Ohio University will participate in its first-ever Earth Hour on Saturday, March 30 from 8:30 to 9:30 p.m. The initiative, which was also proposed and passed by OHIO’s Student Senate, calls for turning off nonessential lights at the University for a one-hour event promoted by The World Wildlife Fund in which people try to conserve energy by shutting off lights for one hour to show commitment to protecting nature and curbing climate change.
To support the Earth Hour initiative, OHIO is taking action and encouraging students to take part as individuals in helping save energy, while not compromising safety on campus.
Chief Facilities Officer Steve Wood said prominent walkways will be illuminated to assure students, faculty and staff are safe while walking campus during the hour and that although he hopes students participate in this initiative, residence hall rules still apply, such as no candles.
“OHIO is pleased to support this important initiative by decreasing as much lighting and energy during this hour as possible while still keeping campus safe,” said Wood. “At the end of the day, we want students, faculty and staff to experience the action we’re taking and hope it inspires them to do so as well since the biggest help in conserving energy comes from individuals collectively participating on campus.”
The campus will monitor its energy use within this hour to provide feedback after the event related to energy conservation achieved, but it’s the actions taken by individuals on campus that will create the largest energy savings long-term.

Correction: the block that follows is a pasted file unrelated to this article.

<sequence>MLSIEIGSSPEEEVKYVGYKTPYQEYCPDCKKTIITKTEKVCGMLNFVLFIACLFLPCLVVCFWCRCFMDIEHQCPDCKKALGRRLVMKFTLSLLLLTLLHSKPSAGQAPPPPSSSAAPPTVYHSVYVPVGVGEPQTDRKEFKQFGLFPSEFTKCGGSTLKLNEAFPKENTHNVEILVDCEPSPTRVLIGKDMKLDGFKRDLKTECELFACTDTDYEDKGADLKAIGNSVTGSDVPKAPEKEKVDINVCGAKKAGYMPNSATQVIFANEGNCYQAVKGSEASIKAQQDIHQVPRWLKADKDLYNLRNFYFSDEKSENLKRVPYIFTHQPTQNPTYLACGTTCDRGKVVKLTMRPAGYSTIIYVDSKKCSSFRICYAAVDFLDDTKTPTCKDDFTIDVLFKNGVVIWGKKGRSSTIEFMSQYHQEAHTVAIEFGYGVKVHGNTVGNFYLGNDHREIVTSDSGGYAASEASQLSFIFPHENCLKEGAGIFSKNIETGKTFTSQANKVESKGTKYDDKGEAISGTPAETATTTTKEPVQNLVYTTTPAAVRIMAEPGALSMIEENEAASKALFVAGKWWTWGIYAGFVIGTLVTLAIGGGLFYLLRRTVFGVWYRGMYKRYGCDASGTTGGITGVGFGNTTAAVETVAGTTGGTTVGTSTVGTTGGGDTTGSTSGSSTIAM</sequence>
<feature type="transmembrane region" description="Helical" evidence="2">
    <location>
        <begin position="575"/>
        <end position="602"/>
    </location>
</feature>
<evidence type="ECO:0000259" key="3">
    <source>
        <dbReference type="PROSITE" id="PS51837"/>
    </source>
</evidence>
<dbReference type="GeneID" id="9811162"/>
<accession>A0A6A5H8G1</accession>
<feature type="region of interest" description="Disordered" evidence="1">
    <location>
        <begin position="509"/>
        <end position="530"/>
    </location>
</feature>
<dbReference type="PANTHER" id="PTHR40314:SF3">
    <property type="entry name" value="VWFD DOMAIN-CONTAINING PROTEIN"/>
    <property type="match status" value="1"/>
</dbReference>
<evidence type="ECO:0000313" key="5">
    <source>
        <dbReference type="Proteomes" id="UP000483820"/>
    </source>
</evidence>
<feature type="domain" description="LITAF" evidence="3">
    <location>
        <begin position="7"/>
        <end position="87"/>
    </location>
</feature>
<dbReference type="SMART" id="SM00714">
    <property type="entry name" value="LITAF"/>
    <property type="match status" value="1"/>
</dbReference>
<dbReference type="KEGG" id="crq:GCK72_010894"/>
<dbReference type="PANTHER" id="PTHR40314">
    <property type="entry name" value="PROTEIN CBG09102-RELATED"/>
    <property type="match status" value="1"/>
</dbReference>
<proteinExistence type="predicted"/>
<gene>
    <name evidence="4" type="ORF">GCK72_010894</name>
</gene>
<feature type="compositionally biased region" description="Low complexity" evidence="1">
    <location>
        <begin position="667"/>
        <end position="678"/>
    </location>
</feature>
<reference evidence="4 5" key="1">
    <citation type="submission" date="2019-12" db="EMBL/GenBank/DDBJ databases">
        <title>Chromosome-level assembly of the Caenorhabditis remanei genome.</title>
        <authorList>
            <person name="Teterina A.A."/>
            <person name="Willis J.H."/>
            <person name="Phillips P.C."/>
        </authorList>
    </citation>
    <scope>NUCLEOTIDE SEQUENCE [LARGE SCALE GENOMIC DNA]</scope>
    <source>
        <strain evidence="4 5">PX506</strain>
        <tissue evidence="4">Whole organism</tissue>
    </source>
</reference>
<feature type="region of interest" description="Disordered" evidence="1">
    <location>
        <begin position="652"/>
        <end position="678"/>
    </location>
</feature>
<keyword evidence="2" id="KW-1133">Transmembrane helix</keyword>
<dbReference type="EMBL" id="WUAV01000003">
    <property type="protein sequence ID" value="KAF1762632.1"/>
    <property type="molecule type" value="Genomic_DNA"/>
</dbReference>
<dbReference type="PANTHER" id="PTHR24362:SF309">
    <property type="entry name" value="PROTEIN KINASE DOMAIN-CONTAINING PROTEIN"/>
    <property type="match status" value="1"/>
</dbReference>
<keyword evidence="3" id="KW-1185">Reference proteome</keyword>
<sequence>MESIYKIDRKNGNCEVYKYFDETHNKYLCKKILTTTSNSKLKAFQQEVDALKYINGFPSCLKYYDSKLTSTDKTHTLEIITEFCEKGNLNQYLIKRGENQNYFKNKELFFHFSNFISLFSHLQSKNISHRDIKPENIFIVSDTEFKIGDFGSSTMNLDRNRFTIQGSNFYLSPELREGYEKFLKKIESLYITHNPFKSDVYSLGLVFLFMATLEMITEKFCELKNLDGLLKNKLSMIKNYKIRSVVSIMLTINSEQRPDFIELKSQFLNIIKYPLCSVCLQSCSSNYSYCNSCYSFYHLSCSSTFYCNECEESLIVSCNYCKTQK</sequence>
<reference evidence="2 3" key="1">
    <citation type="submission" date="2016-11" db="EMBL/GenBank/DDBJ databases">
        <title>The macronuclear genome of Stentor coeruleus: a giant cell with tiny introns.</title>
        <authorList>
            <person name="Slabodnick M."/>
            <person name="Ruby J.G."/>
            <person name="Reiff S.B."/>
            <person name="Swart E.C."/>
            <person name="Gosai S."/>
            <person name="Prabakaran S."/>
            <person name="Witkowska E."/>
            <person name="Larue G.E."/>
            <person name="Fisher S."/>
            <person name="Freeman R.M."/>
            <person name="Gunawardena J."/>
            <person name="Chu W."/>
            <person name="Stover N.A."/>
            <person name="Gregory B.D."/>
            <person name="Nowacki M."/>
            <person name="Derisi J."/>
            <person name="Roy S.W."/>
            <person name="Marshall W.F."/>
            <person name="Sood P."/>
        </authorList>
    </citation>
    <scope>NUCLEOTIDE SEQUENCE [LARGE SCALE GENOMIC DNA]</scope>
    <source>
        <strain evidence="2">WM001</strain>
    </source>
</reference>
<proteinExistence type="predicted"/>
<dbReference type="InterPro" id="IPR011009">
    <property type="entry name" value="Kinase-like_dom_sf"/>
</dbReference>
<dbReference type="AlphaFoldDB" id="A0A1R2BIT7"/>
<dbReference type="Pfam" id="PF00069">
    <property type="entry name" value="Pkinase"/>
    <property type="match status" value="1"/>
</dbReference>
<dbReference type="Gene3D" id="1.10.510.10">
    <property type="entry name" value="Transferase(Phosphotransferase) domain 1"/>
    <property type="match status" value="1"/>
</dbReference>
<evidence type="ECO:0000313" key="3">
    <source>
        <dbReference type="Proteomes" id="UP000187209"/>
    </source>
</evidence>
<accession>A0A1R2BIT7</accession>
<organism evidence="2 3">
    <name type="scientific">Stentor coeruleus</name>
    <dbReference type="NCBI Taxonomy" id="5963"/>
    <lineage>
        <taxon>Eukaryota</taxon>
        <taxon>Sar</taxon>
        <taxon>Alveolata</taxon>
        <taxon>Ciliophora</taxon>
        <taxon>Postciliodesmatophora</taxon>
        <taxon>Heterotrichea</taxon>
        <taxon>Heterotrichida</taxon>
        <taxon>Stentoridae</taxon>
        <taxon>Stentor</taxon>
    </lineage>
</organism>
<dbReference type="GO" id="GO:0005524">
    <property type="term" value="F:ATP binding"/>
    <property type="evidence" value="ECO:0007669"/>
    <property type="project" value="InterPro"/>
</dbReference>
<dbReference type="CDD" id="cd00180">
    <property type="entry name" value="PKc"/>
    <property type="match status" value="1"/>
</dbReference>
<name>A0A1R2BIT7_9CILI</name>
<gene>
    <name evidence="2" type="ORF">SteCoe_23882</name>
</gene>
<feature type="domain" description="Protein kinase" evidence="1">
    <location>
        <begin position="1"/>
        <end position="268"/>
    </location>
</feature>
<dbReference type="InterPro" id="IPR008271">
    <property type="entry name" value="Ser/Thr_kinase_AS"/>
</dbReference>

The following building components will experience lighting outages during Earth Hour: Baker Center Cupola; Wray Bobcat, Cupola and Clock Face; Walter Field House up lighting on southeast side; Cutler Hall up lighting, clock and Cupola; Bingham House up lighting; Sook Academic Center front on South Green side (will still have walkway lighting); Living Learning Center backup generator enclosure lighting; Voinovich School at The Ridges front porch lights; Walter Hall lights on Bicentennial Park side, Bicentennial Park accent lighting; and Grosvenor front portico.
Several other buildings will have their lights turned off in support of this international movement, as well.
Overall, this initiative is designed to bring attention to how energy use affects climate. The more participation from everyone on campus, the bigger the difference it will make.